19th Aug 17
College years, without a doubt, are the best years of your life. Be it late night binging in hostel rooms, finishing assignments last minute, catching up on sleep during lectures, crushing on the person who has totally blown you away, and making do with a limited allowance but making memories and friendships which last a lifetime.
Tired after 14 years of school, we eagerly await the very first day of college. However, with all the excitement of starting this new phase in life, for some, also comes some anxieties - questions rather - about how would this transition be? Is it going to be difficult? Will I fit in? The atmosphere in a college widely differs from high school. There is more freedom in how you utilise your time with no one to keep a check on your whereabouts. But with freedom comes the responsibility to make the right choices. Overwhelmed? Don’t be. Here are a few tips which could be kept in mind in order to make a smooth transition.
GET INVOLVED<br> Most of the students suffer from social anxiety which can trigger feelings of inadequacy, loneliness, and shyness that might make you feel anxious in situations you normally wouldn’t. To avoid this, you could join various clubs and societies in your college. It could be a sport or activity you’re already interested in or something entirely new. You would find it a lot easier to settle in and make friends.
FACE YOUR FEARS<br> It is essential to overcome fears and meet people who may share the same interests as you. This will help you expand your social circle. Those who have a phobia of representing themselves in front of a large audience may join the debating or the drama societies which will help them overcome this fear and gain more confidence.
ASK FOR HELP<br> Never feel afraid to ask for help from your fellow mates, seniors or professors, if you’re facing any difficulties or doubts regarding your studies or any other college related stuff.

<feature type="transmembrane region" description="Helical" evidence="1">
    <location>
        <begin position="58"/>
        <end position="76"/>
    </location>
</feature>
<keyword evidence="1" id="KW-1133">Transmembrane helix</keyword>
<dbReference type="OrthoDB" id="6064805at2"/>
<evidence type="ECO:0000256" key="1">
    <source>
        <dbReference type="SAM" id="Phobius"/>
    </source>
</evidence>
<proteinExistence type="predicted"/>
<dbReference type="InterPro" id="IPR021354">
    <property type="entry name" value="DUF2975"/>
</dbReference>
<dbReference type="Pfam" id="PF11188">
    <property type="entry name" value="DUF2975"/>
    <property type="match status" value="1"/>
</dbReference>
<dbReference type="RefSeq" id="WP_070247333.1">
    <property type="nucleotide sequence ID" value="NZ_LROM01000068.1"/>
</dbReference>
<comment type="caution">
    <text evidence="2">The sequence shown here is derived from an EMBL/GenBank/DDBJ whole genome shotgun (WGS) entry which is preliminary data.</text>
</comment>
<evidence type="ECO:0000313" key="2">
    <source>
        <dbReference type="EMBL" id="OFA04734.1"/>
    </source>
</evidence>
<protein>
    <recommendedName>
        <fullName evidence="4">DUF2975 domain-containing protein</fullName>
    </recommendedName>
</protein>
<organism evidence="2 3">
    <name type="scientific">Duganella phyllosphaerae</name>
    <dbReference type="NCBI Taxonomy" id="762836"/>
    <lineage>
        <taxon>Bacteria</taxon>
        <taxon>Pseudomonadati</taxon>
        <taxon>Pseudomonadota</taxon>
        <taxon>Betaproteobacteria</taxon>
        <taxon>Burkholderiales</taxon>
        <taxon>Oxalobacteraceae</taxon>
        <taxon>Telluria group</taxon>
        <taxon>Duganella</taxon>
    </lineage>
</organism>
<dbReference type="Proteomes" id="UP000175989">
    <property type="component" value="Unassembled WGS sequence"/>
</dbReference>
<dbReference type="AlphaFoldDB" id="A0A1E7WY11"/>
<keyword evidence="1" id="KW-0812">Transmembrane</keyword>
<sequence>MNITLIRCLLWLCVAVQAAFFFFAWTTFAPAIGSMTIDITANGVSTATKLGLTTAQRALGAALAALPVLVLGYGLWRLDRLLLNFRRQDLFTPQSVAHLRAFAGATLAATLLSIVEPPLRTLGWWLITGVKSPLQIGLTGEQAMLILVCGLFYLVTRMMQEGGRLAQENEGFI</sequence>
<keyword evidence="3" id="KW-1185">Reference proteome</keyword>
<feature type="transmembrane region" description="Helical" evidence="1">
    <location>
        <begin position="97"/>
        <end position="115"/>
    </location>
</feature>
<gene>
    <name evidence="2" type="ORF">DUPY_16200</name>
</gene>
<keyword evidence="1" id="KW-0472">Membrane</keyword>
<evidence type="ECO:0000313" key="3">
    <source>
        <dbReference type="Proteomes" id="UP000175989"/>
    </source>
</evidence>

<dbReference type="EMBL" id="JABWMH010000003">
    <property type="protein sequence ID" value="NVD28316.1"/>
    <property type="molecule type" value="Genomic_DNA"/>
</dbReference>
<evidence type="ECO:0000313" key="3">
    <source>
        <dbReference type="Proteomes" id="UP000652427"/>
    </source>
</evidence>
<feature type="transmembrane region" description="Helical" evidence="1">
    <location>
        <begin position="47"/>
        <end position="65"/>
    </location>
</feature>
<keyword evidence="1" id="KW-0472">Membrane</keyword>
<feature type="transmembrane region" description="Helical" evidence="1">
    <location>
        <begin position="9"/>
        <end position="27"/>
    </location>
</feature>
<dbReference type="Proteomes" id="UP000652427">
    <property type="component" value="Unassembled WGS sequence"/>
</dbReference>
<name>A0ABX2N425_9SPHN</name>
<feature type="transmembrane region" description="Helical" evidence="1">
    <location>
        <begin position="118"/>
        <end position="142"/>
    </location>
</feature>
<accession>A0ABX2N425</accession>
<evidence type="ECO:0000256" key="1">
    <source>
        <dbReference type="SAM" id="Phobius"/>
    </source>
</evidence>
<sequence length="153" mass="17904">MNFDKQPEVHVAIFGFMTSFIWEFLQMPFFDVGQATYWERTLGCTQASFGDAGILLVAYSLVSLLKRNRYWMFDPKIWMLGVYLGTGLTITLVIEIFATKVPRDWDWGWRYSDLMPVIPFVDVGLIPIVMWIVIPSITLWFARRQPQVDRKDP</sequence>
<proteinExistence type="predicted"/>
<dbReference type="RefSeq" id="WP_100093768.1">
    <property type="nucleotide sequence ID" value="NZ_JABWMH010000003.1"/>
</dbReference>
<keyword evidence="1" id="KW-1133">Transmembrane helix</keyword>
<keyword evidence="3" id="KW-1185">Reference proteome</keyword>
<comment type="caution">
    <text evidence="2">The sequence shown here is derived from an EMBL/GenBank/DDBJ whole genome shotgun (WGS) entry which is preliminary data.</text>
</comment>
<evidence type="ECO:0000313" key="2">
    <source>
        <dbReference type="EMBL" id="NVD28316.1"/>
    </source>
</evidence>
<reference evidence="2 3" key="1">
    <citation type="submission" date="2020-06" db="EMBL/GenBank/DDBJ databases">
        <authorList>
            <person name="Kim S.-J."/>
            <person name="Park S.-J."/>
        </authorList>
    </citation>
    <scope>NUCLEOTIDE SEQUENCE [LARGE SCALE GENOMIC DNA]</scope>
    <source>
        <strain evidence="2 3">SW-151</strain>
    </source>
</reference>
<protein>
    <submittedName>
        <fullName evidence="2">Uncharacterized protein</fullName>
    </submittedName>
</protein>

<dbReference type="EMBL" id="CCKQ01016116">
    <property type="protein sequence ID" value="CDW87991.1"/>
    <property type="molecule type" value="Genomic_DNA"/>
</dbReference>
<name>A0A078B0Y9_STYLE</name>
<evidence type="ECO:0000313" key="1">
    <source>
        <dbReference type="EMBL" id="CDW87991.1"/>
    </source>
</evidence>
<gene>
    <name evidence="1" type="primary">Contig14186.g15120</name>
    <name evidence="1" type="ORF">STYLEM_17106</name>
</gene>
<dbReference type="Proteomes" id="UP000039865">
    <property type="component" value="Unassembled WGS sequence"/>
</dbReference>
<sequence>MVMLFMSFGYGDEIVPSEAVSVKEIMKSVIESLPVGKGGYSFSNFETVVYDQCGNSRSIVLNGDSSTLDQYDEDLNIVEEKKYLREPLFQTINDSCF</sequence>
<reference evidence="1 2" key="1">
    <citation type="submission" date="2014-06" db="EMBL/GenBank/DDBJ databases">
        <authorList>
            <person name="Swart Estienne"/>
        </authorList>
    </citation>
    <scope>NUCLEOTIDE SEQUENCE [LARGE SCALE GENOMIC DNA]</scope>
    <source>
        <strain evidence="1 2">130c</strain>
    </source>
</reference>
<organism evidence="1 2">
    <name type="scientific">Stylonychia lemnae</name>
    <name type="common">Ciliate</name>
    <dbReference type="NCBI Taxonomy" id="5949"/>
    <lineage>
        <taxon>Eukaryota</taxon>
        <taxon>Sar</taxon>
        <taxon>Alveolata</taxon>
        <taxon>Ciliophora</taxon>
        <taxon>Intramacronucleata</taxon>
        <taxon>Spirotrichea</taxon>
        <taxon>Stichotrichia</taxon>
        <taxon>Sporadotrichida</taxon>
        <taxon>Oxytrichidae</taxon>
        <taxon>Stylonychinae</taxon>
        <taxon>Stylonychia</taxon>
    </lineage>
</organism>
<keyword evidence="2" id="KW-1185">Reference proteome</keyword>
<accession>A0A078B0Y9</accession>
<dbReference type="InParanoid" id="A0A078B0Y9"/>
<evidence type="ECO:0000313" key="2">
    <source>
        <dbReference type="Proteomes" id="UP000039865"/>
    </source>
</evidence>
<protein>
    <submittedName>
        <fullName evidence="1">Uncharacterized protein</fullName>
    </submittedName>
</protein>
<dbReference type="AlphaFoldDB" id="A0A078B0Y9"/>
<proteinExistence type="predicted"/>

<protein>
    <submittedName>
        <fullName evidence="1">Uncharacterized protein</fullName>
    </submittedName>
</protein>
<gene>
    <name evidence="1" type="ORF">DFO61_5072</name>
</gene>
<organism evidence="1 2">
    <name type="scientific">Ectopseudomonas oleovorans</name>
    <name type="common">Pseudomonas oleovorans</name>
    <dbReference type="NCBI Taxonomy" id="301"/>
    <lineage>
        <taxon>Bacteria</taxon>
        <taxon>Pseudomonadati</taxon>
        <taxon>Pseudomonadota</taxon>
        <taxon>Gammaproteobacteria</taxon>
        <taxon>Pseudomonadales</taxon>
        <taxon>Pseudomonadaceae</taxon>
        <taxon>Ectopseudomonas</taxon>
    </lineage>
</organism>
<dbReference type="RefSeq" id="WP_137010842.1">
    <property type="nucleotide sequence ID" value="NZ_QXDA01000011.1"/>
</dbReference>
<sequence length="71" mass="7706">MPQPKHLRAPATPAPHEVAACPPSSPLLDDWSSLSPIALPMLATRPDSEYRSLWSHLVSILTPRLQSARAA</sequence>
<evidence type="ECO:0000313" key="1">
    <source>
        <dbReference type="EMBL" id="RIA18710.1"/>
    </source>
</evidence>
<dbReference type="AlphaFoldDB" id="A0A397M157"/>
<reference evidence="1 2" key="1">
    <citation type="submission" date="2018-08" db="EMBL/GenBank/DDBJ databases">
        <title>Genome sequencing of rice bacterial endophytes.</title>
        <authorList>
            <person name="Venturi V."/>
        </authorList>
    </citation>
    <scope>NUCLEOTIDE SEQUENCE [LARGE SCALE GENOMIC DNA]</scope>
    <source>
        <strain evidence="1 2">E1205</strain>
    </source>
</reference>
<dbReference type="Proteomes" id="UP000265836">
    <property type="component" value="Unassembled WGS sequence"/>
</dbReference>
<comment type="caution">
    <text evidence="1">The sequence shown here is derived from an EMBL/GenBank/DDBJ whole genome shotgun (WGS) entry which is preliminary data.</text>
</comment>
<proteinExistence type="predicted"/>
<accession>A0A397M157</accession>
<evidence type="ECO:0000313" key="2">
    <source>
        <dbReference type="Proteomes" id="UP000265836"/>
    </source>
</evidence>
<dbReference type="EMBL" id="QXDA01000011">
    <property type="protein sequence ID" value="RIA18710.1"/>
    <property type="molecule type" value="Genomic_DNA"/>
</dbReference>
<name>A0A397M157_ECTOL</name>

TAKE CHARGE OF YOURSELF<br> In high school, the learning schedule is highly structured, and teachers are in charge of making sure one stays on task. In college, there is no such type of hands-on instructions. Professors will give you the syllabi at the beginning of each semester and there won’t be any spoon-feeding. Which means you’ll have to take responsibility for your study, manage time efficiently and be aware of the deadline, or it is easy to lose the plot!
SAYING ‘NO’ IS OK<br> Drinking and partying is clearly an integral part of the college culture, and there is absolutely no sin in doing so. Everything is fine if it is done up to a limit and till you don’t get addicted to it, but there shouldn’t be any peer pressure. Ever. If there is something you are uncomfortable with, then learn to say NO. Make it clear what you stand for and without the fear of judgments.
MANAGE YOUR MONEY<br> Money management is a major issue among students. You should have a realistic expectation of what costs may be involved such as registration, travel expenses, rent, books, food, clothes, socialising, etc. and try not to run up unnecessary debt just for the sake of something that will be of little value in the future. Whenever unsure whether an expenditure is worth it, take a look at the long term benefits of your actions and not the instant gratification it may bring.
ENJOY YOUR TIME<br> It’s very easy to get caught up in trying to do all the “right” extracurricular activities that will help you further your career. While focussing on academics is very important, it doesn’t necessarily mean giving up on your interests. Don’t always focus on doing something that might boost your resume and get so involved that you hardly enjoy your college life. Sometimes, take a step back, soak in the moment and just do what you like.
University life is to be enjoyed not endured. It is a fantastic opportunity to broaden your horizons, make new friends and explore some of the many opportunities that come your way. Make it memorable, make some stories worth sharing - it is true when they say that this time will never come again!